According to aggressor-controlled “media”, on November 22, 78-year-old Pyotr Nidzelsky, the former Russia’s deputy minister of energy, was detained in Moscow in a “case of particularly large-scale fraud.”
Nidzelsky left his position back in 2004, after which millions of dollars appeared in the accounts in the Swiss bank HSBC associated with him and his wife Lydia Nidzelskaya, and he then became the subject of journalistic investigations, including Le Monde.

In 2015, it was written that Nidzelsky was listed as the beneficiary of the liquidated English company “Forehold Limited”, on the accounts of which, together with Lydia Nidzelskaya’s company “Finahold Limited”, these funds were transferred. Around the same time, in the occupied Crimea, the “Southern Energy Company”, associated with Nidzelsky, became the “owner of 63% of the shares” of the illegal company “Krymteploelektrotsentral” (“KrymTETs”), the other “shares” of which “were owned by the Crimean government.”

The illegal “KrymTETs” was replaced by the occupiers who criminally “nationalized” in 2014 the Simferopol and Kamysh-Burun thermal power plants, the Saki combined-cycle thermal power plant, as well as the “Saki thermal networks”. Now the aggressor claims that Nidzelsky in 2020 “falsified an expert opinion on the unprofitability” of “KrymTETs”, after which the “government” shares “were sold for an amount of 150 million rubles instead of the real market price of 1.1 billion rubles.”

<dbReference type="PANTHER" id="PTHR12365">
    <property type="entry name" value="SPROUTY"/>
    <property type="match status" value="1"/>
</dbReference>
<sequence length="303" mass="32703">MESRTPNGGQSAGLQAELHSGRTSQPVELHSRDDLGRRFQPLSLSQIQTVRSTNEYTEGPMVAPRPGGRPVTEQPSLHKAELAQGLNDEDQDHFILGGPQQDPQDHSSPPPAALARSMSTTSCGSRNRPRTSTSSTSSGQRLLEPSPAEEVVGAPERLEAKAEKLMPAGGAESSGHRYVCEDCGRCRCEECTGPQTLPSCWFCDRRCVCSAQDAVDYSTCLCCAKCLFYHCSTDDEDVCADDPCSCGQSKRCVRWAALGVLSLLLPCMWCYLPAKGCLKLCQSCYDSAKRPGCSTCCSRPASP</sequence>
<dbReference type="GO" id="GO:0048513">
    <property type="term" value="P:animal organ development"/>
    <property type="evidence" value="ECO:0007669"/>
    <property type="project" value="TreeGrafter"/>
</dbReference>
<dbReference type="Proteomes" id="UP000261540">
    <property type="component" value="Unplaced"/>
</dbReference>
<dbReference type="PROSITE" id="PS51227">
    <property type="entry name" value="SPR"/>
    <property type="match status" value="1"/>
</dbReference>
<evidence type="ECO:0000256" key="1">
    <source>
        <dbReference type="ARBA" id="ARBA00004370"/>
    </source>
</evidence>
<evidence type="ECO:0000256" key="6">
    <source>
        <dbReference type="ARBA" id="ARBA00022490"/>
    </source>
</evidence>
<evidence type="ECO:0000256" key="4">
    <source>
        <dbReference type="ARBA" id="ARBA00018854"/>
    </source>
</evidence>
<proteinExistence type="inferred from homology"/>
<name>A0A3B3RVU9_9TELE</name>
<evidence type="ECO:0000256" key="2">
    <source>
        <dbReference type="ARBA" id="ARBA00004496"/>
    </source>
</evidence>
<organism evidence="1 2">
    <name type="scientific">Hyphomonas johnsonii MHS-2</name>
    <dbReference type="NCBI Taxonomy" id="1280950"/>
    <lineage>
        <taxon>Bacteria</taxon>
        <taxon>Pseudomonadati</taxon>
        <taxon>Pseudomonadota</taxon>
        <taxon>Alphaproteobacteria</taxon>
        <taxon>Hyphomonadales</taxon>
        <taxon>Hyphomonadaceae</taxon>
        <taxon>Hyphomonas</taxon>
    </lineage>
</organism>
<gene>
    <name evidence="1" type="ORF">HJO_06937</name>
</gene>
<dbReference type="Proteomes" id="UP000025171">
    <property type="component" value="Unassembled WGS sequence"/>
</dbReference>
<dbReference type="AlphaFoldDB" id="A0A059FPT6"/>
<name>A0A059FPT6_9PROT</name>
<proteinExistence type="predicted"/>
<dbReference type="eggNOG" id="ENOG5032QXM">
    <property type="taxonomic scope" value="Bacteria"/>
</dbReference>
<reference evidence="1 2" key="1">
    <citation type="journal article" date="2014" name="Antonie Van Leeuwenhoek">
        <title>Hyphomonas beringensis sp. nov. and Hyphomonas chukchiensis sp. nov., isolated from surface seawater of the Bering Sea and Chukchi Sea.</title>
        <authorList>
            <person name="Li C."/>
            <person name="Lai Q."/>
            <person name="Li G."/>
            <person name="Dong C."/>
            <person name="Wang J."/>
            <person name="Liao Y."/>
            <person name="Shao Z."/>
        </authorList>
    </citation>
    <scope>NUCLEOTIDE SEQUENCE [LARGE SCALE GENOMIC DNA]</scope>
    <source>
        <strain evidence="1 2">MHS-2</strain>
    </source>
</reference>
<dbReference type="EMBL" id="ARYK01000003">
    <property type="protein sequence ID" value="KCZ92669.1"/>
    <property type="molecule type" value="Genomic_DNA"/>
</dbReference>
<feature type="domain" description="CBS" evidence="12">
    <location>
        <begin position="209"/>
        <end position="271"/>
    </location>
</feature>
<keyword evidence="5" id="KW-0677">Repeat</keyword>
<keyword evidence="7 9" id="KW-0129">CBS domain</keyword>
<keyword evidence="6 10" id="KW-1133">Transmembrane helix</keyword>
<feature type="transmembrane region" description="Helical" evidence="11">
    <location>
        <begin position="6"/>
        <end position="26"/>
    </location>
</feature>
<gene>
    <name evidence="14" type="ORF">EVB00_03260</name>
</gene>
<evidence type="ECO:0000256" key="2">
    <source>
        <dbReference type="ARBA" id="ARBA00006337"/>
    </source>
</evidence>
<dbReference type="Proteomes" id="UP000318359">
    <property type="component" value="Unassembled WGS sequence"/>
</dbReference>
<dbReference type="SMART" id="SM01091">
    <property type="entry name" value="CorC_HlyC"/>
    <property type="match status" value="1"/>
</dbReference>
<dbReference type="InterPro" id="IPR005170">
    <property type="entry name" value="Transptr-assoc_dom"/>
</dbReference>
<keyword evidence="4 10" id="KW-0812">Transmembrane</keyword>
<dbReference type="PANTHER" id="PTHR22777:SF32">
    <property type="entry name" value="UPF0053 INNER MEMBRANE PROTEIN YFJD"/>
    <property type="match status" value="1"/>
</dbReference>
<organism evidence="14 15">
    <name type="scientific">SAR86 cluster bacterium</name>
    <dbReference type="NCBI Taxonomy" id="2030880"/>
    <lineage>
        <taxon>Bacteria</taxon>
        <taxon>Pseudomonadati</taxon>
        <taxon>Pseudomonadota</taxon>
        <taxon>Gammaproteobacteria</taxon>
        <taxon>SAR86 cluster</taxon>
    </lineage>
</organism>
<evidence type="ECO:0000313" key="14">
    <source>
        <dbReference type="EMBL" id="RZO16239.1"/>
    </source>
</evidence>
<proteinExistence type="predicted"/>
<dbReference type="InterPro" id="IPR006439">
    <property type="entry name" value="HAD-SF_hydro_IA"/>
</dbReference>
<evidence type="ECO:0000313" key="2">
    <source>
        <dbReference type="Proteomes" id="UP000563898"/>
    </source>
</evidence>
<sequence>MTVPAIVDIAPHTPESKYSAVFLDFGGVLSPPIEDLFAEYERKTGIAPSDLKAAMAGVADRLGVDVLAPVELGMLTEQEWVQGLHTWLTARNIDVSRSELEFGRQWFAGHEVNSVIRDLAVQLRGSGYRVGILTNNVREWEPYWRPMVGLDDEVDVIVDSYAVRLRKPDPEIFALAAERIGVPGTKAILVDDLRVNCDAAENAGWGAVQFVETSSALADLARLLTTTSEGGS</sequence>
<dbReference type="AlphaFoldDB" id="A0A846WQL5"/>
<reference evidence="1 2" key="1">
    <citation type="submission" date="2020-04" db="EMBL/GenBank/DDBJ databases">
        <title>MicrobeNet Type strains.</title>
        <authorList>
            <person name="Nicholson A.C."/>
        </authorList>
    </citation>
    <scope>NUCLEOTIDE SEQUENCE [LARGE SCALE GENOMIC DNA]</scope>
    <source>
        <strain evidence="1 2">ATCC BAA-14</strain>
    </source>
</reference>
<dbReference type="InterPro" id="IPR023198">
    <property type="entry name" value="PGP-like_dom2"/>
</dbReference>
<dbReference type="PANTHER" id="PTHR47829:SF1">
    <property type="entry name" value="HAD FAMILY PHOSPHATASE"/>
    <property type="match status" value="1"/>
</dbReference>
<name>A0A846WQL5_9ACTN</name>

“Moscow media” also writes that allegedly “testimony against the ex-deputy head of the Ministry of Energy could have been given” by the fake “general director” of “KrymTETs” Taras Tsely, who has long been associated with this structure. The motivation for the current case and the associated house arrest of Nidzelsky is obvious: the elderly “investor in the Crimean energy sector” is obviously being extremely persistently persuaded to “transfer the shares to more reliable hands”.

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